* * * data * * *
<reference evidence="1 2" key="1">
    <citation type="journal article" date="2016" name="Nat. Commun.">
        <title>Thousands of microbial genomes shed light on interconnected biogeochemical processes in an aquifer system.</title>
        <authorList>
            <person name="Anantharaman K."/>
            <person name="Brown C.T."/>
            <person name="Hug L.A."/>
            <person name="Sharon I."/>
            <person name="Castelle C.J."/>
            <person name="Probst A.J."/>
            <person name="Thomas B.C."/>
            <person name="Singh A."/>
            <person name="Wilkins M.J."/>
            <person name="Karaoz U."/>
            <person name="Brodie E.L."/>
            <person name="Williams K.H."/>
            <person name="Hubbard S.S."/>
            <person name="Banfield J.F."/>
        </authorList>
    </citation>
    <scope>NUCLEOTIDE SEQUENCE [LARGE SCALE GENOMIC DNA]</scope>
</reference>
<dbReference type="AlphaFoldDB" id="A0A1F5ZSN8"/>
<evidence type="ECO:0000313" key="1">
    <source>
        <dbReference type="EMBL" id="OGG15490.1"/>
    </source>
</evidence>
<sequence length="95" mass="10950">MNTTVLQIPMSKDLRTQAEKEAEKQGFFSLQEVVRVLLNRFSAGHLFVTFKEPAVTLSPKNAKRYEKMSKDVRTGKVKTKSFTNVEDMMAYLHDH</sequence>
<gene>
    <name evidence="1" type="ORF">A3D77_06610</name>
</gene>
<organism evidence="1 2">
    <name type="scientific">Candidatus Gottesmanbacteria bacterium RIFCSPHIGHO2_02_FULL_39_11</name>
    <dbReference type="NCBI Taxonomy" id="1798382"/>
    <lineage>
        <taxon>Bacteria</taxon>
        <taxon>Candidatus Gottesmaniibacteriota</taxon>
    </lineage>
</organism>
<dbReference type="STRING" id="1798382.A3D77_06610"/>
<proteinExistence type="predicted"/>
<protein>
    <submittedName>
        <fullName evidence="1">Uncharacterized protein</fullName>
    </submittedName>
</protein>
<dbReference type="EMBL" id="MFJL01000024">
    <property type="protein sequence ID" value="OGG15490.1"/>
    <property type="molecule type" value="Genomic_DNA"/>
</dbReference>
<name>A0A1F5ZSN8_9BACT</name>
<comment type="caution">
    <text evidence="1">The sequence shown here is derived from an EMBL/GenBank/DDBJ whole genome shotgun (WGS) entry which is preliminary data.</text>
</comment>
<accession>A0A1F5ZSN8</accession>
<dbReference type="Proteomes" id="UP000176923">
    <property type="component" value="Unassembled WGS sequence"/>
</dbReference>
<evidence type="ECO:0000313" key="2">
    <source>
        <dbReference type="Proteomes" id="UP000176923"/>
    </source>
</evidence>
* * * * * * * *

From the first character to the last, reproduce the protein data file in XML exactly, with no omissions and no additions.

<reference evidence="1 2" key="1">
    <citation type="journal article" date="2016" name="Nat. Commun.">
        <title>Thousands of microbial genomes shed light on interconnected biogeochemical processes in an aquifer system.</title>
        <authorList>
            <person name="Anantharaman K."/>
            <person name="Brown C.T."/>
            <person name="Hug L.A."/>
            <person name="Sharon I."/>
            <person name="Castelle C.J."/>
            <person name="Probst A.J."/>
            <person name="Thomas B.C."/>
            <person name="Singh A."/>
            <person name="Wilkins M.J."/>
            <person name="Karaoz U."/>
            <person name="Brodie E.L."/>
            <person name="Williams K.H."/>
            <person name="Hubbard S.S."/>
            <person name="Banfield J.F."/>
        </authorList>
    </citation>
    <scope>NUCLEOTIDE SEQUENCE [LARGE SCALE GENOMIC DNA]</scope>
</reference>
<dbReference type="AlphaFoldDB" id="A0A1F5ZSN8"/>
<evidence type="ECO:0000313" key="1">
    <source>
        <dbReference type="EMBL" id="OGG15490.1"/>
    </source>
</evidence>
<sequence length="95" mass="10950">MNTTVLQIPMSKDLRTQAEKEAEKQGFFSLQEVVRVLLNRFSAGHLFVTFKEPAVTLSPKNAKRYEKMSKDVRTGKVKTKSFTNVEDMMAYLHDH</sequence>
<gene>
    <name evidence="1" type="ORF">A3D77_06610</name>
</gene>
<organism evidence="1 2">
    <name type="scientific">Candidatus Gottesmanbacteria bacterium RIFCSPHIGHO2_02_FULL_39_11</name>
    <dbReference type="NCBI Taxonomy" id="1798382"/>
    <lineage>
        <taxon>Bacteria</taxon>
        <taxon>Candidatus Gottesmaniibacteriota</taxon>
    </lineage>
</organism>
<dbReference type="STRING" id="1798382.A3D77_06610"/>
<proteinExistence type="predicted"/>
<protein>
    <submittedName>
        <fullName evidence="1">Uncharacterized protein</fullName>
    </submittedName>
</protein>
<dbReference type="EMBL" id="MFJL01000024">
    <property type="protein sequence ID" value="OGG15490.1"/>
    <property type="molecule type" value="Genomic_DNA"/>
</dbReference>
<name>A0A1F5ZSN8_9BACT</name>
<comment type="caution">
    <text evidence="1">The sequence shown here is derived from an EMBL/GenBank/DDBJ whole genome shotgun (WGS) entry which is preliminary data.</text>
</comment>
<accession>A0A1F5ZSN8</accession>
<dbReference type="Proteomes" id="UP000176923">
    <property type="component" value="Unassembled WGS sequence"/>
</dbReference>
<evidence type="ECO:0000313" key="2">
    <source>
        <dbReference type="Proteomes" id="UP000176923"/>
    </source>
</evidence>